2013 has been branded ‘the year of 4G adoption’ – 4G being the fourth-generation mobile internet infrastructure. With a rising trend in businesses adopting mobile working strategies, it is clear that consumers and businesses alike will be looking to explore the benefits that this latest technology brings to the market. But while these benefits are seemingly compelling, adopting 4G represents a significant financial investment for businesses, with increased tariff and data consumption charges likely to be scrutinized heavily by any Finance Director.
The consumer applications of 4G spread far and wide. Users armed with these high-speed mobile internet connections are able to use complex web services (such as Skype and live video streaming) which previously relied on fixed connections. This, together with the increasing amount of personal information being stored remotely (in the cloud), is helping to further integrate these.
Meanwhile, 4G is also an attractive proposition to both small and enterprise businesses. With the lack of a ubiquitous global Wi-Fi infrastructure and 3G networks increasingly under strain, the idea of employees being constantly connected via a ‘super-fast’ mobile internet connection is key. Previously, slow and unreliable mobile internet connections restricted employees to basic tasks such as sending and receiving emails and other low-data consumption tasks. The introduction of 4G now facilitates the usage of complex office productivity tools, file sharing, video conferencing and other heavy data-orientated tasks on the move. Businesses that empower employees with 4G are able to establish fully-operational offices almost anywhere, thereby increasing the agility and responsiveness of these mobile workforces.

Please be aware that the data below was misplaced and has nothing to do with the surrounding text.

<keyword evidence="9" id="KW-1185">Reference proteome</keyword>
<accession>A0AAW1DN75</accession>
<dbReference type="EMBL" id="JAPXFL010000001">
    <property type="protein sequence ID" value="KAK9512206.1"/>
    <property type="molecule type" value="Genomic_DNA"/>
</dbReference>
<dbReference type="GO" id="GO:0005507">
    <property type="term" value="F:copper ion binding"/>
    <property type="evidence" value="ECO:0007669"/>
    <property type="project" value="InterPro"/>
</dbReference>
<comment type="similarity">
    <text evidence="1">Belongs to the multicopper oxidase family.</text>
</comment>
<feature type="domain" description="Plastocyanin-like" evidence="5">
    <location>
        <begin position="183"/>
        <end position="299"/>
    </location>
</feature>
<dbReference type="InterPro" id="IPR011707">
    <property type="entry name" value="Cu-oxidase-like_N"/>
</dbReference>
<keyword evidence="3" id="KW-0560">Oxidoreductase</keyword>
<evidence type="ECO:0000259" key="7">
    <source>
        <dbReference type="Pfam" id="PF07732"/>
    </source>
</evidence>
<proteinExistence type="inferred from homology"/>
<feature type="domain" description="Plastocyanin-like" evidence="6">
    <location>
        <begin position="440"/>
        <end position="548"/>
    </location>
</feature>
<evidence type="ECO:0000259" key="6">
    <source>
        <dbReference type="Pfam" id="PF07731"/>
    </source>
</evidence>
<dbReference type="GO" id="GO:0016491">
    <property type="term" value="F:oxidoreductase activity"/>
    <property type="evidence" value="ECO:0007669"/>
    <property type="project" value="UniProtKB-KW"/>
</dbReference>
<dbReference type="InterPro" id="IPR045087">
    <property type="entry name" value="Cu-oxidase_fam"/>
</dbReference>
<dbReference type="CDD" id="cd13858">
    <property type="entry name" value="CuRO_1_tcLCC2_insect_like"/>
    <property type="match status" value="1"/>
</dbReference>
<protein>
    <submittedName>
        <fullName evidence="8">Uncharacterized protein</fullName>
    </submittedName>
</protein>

However, businesses not equipping their workforce with 4G run the risk of losing competitive advantage as competitors productivity levels soar. This poses a bigger problem for businesses located outside of 4G coverage and favors those located within concentrated urbanized markets. Competing on a global scale is increasingly important and, without the ability to adopt 4G, businesses are vulnerable against more efficient overseas competitors.
The end of 2012 saw 4G networks deployed in 59 countries, clearly outlining the growing appetite for the new technology. The news that the Chinese government is prioritizing its investments in 4G is a strong indication of the high regard this technology is held in rapidly developing markets.
4G is quickly becoming commonplace as are expectations of flexible and mobile workforces, therefore those not adopting the new technology will be, or at least perceived to be, at a disadvantage and lagging behind. With traditional office-based workforces becoming a thing of the past, as well increased productivity by domestic and foreign competitors, businesses may find themselves having to adopt in order to compete. However, even keeping up with the crowd might not be enough for businesses to differentiate themselves with the constant and relentless evolution of mobile technologies; as is evident in South Korea where businesses are surging on and will soon have access to 5G technologies.
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